Take the 2-minute tour ×
Server Fault is a question and answer site for system and network administrators. It's 100% free, no registration required.

I have set up a new Debian server on DigitalOcean, where I'm planning to run a Django website.

I have added my ssh key to the server, so I can ssh in as root without using a password. So far so good.

I know I should also have a non-superuser user to run the Django app.

Is it also worth having a third user, that I can use for things like logging in day to day, git pulling and restarting the Django app? Or is that overkill and I can just use root?

share|improve this question

closed as primarily opinion-based by Ward, yoonix, kasperd, womble, HBruijn Aug 19 at 6:50

Many good questions generate some degree of opinion based on expert experience, but answers to this question will tend to be almost entirely based on opinions, rather than facts, references, or specific expertise. If this question can be reworded to fit the rules in the help center, please edit the question.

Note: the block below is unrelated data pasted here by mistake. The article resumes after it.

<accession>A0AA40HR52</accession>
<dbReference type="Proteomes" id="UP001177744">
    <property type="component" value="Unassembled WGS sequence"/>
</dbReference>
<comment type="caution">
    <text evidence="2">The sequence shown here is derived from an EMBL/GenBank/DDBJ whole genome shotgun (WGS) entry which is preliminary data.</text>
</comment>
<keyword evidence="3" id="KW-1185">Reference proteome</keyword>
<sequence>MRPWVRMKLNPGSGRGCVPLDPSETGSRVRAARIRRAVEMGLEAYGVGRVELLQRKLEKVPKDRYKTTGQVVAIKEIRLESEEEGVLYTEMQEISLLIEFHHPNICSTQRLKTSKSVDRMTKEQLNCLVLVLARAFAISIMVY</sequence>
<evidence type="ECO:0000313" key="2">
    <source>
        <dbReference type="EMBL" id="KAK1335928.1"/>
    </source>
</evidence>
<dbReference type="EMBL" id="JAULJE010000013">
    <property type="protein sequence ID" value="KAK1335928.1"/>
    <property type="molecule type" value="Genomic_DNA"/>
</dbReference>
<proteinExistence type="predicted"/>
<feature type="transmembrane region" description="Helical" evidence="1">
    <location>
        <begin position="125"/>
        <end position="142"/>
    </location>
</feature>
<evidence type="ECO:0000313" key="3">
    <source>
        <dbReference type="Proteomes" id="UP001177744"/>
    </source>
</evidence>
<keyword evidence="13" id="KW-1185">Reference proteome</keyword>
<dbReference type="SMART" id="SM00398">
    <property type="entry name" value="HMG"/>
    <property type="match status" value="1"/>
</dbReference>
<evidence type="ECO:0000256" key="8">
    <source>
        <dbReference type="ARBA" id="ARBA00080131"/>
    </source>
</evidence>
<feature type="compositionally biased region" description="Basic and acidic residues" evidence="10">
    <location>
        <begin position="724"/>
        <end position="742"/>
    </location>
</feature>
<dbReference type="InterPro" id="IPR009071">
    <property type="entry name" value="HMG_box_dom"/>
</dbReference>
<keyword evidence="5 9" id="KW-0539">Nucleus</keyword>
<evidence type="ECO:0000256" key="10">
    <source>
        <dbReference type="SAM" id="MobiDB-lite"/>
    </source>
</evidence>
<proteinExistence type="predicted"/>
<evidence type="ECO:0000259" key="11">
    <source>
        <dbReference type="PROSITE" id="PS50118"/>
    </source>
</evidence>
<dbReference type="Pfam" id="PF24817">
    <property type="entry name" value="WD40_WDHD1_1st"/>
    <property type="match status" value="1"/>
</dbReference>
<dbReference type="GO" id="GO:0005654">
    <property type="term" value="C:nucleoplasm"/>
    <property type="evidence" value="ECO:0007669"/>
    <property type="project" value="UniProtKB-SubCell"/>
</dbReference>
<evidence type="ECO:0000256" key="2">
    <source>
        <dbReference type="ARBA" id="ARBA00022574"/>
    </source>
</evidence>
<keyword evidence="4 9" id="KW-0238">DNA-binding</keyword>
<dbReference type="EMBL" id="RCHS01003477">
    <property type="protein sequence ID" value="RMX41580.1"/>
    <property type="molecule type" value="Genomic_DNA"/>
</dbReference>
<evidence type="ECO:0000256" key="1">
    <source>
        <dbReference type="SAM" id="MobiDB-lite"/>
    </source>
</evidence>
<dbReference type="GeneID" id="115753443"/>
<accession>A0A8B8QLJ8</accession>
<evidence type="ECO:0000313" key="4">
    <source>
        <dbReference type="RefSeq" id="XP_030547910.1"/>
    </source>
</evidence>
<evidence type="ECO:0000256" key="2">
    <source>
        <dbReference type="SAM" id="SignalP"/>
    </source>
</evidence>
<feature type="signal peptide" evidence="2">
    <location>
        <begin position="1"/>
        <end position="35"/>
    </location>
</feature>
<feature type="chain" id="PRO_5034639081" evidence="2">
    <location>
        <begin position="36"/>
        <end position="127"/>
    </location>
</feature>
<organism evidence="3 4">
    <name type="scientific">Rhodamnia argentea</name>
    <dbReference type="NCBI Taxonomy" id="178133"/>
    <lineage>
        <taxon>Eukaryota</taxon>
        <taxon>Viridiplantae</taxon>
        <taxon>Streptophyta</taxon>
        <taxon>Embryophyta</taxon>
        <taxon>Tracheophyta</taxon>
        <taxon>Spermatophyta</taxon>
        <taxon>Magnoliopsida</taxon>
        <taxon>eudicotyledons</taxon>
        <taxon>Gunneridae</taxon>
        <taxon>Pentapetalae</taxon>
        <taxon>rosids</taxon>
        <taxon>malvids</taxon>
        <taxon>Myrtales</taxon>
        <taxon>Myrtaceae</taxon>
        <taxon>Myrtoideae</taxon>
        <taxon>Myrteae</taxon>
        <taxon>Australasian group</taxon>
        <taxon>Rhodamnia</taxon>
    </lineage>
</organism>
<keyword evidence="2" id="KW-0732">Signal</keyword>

1  
It's a bad habit to use root as your default account. Create yourself a user and if you need to do a lot of stuff as superuser, add yourself to the /etc/sudoers file. –  n1reu Jul 27 at 22:33
    
One wrong command with root and your whole app is rip –  Michael Bailey Jul 27 at 23:57
    
I find it useful to have a user with read-only access to the database. The same user can have read access to various logfiles. –  kasperd Aug 2 at 11:57

1 Answer 1

As far as I see:

  1. Have root, then don't use root when you don't need it.
  2. Have a user you log in with. This shouldn't be root, but rather a secure sudoer account.
  3. Go ahead and run your app in a user similar to www-data if you can. It's made when you install your web server. If someone pops a shell on your server, they'd end up with www-data permissions.

What you really have here is a root, admin, and limited user in a sense. I think anything else would be overkill. Programs like ftp need their own user sometimes to function but they also make their own so just don't remove them and properly configure your services to the best of your ability.

As for logging I'm not sure a separate user for that will help. If you're concerned with security massively, consider setting up a separate Syslog server. This way if you get screwed, at least you know exactly how assuming logging is verbose.

share|improve this answer

Not the answer you're looking for? Browse other questions tagged or ask your own question.